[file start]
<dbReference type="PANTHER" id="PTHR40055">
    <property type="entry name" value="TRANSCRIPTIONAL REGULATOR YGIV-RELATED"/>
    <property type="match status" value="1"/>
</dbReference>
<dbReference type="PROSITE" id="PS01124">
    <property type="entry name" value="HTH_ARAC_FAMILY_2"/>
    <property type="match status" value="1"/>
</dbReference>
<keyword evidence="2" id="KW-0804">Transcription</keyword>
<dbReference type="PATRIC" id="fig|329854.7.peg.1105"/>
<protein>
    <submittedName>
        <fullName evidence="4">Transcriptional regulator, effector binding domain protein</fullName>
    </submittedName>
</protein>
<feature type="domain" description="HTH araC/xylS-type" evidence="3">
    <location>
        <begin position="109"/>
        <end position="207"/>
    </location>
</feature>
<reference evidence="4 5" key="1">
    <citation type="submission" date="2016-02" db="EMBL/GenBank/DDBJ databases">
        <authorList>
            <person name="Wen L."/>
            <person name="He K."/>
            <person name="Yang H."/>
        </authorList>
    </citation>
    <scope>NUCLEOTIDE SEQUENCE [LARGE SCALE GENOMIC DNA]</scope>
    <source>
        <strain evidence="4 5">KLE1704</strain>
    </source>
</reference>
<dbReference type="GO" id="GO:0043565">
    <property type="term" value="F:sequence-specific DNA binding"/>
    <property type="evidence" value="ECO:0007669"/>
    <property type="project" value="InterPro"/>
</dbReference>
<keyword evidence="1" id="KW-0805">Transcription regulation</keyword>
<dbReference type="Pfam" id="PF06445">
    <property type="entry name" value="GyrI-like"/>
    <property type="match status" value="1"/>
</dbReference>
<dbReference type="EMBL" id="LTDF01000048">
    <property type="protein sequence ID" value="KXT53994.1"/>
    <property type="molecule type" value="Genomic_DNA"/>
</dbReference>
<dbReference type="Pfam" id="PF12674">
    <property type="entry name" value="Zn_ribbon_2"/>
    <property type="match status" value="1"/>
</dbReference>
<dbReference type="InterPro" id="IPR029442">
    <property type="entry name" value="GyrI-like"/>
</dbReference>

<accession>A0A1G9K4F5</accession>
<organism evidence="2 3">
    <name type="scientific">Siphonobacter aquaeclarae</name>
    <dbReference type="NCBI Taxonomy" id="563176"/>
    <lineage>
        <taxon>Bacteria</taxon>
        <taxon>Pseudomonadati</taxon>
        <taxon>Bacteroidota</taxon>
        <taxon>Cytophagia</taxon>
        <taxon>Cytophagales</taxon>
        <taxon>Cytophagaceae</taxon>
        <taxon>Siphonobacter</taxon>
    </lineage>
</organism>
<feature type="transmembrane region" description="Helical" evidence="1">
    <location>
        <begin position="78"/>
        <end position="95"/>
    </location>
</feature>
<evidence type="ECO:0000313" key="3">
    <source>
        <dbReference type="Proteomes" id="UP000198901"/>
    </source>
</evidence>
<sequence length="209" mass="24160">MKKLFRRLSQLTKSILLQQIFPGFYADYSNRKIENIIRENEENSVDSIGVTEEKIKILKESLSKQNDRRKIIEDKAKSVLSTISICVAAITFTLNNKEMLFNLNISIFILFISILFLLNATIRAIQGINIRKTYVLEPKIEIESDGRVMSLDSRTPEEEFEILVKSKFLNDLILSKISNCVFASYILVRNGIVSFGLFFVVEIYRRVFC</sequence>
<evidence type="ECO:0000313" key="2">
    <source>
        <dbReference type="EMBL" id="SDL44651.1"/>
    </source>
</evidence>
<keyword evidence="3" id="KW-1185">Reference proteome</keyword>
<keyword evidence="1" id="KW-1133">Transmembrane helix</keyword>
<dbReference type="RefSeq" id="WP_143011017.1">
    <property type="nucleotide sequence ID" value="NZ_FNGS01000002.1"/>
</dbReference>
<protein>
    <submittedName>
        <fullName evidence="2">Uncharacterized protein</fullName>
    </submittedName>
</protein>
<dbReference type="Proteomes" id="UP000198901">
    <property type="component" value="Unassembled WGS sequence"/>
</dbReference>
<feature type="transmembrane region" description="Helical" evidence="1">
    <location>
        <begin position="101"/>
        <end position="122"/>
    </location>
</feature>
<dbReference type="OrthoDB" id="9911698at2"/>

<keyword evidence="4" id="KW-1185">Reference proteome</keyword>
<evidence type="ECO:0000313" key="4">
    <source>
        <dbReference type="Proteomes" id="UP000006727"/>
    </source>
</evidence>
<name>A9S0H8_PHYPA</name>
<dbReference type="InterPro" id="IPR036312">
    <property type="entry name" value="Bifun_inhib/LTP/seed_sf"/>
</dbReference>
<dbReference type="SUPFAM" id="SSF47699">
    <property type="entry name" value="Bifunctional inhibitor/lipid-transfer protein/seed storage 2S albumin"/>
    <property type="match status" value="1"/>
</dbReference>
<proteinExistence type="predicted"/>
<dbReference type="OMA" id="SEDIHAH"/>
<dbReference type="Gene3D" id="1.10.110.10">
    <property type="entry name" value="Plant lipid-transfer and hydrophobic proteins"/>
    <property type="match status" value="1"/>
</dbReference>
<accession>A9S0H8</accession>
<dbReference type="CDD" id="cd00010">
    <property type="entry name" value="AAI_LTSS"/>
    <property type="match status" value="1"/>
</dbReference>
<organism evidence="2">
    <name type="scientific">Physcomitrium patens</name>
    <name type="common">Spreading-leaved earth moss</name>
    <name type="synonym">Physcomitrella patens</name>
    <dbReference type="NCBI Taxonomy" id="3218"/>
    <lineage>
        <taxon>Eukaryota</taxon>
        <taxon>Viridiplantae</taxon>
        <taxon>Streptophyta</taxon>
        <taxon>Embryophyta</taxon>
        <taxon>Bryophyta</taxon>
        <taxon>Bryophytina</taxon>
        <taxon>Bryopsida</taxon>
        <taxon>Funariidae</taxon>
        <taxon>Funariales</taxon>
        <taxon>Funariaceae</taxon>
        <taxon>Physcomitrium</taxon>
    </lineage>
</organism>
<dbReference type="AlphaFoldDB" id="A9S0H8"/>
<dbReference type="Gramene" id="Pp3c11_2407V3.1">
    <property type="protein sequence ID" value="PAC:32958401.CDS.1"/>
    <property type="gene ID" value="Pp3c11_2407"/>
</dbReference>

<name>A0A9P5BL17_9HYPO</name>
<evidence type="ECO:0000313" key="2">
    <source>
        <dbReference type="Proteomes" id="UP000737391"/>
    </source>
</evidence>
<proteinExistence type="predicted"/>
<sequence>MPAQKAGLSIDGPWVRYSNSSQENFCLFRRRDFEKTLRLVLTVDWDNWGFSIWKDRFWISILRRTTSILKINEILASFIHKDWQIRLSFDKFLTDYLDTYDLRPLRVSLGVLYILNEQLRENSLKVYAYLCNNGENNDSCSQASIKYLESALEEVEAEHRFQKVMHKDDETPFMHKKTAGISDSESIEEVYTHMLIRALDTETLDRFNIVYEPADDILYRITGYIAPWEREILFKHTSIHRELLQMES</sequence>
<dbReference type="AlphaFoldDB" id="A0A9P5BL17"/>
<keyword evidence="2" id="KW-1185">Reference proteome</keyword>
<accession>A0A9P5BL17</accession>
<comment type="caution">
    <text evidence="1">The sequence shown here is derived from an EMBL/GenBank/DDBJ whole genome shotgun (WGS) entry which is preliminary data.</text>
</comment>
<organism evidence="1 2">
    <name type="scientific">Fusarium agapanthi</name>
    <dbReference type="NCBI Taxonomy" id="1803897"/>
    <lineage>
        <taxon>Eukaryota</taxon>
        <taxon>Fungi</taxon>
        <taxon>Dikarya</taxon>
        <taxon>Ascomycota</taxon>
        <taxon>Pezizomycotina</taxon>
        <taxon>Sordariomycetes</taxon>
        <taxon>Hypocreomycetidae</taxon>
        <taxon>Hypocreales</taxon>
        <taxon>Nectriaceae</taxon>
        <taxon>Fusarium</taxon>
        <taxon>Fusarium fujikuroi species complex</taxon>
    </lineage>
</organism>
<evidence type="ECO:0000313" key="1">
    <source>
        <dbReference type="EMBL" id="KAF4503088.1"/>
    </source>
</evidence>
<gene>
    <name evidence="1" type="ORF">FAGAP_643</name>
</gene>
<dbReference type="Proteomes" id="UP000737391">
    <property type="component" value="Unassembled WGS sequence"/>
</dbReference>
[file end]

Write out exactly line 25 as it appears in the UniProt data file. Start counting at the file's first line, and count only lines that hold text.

            <person name="Wen L."/>